WASHINGTON — A senator told the secretary of transportation today to stop using "double talk and petty technicalities" and take serious steps to improve air safety and reduce airline delays.
But Transportation Secretary Elizabeth Hanford Dole, testifying before the Senate Appropriations Committee's transportation subcommittee, said her agency has been straightforward about its safety program and has adjusted its efforts wisely during a period of rapid air traffic growth.
The exchange between Dole and Sen. Frank R. Lautenberg (D-N.J.), chairman of the subcommittee, was the latest in a series of skirmishes between Congress and the Transportation Department over safety in the nation's skies.
Many lawmakers have been resentful since the department's June 4 request to Congress to increase the number of air traffic controllers and supervisors by 955 by Sept. 30, 1988, the end of the 1988 fiscal year. Before that request, legislators had repeatedly urged the Federal Aviation Administration--a branch of the Transportation Department--to hire more controllers, only to be told they were not needed.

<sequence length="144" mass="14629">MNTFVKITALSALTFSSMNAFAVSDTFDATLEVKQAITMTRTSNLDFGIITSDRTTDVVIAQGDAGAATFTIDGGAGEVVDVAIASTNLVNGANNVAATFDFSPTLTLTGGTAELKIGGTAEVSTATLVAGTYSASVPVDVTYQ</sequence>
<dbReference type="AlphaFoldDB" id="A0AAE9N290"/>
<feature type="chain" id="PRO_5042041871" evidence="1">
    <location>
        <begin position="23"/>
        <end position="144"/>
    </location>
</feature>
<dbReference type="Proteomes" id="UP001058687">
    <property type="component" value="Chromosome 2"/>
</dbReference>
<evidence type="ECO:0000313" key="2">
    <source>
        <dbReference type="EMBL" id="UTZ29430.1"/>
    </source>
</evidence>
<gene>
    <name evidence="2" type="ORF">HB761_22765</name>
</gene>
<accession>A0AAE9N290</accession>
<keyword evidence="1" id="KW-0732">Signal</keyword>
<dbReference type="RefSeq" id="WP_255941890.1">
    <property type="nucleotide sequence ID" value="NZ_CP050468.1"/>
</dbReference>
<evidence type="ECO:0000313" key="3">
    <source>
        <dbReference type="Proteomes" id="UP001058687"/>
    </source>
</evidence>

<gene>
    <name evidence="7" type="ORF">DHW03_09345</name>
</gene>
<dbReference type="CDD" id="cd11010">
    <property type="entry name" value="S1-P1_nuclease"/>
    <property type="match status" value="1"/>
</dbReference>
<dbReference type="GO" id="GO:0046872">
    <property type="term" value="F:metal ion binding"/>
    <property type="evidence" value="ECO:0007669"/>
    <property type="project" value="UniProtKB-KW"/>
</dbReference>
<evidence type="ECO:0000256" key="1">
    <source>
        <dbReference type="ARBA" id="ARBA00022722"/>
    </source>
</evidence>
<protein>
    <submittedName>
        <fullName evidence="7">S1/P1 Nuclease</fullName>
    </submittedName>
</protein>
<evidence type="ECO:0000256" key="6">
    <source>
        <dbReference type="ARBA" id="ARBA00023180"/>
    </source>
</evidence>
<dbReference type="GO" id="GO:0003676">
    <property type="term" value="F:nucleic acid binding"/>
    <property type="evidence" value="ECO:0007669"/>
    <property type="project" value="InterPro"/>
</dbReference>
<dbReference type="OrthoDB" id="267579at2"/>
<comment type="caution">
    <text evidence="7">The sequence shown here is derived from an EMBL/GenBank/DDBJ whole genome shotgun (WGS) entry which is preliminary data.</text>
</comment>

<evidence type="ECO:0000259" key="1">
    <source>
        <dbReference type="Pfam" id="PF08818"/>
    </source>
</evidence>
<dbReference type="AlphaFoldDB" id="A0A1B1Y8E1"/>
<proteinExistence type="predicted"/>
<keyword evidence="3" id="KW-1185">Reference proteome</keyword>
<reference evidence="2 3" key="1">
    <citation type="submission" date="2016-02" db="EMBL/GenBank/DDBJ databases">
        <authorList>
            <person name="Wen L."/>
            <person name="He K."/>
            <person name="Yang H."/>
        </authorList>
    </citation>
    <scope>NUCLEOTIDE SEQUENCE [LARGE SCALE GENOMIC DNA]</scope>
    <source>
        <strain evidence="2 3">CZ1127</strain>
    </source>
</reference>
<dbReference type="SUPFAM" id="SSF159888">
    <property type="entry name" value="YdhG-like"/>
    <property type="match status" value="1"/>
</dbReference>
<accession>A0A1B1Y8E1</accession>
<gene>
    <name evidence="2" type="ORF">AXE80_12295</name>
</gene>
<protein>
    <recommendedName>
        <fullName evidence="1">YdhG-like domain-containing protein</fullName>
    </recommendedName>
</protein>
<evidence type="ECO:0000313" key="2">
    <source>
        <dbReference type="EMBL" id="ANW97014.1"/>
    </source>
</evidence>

In addition, the FAA rejected a call in May by Jim Burnett, chief of the National Transportation Safety Board, to ease air traffic in the nation's busiest regions, only to reverse itself in June and adopt steps to reduce the congestion.
"For too long now, we have been subjected to a deliberate and persistent campaign of double talk and petty technicalities on some vitally important issues," Lautenberg told Dole. "We are tired of these word games and we hope they stop."
Dole told Lautenberg that the department decided it needed more controllers after a three-month study revealed that air traffic would increase by 5% to 6% in 1988, not the 3% to 4% previously estimated.
"I don't want you to be surprised if we come back with another assessment," she said. "We're looking at traffic down the road. This is a dynamic situation."
But Lautenberg said he had no faith in the department's ability to project its need for air traffic controllers.
"I don't know that this is enough, and frankly, from what I've been seeing, I don't know that you know that this is enough," he said.
The additional air traffic controllers would bring their number to 15,805. There were 16,375 controllers before their 1981 strike, in which President Reagan fired 11,345 of them for refusing to return to work.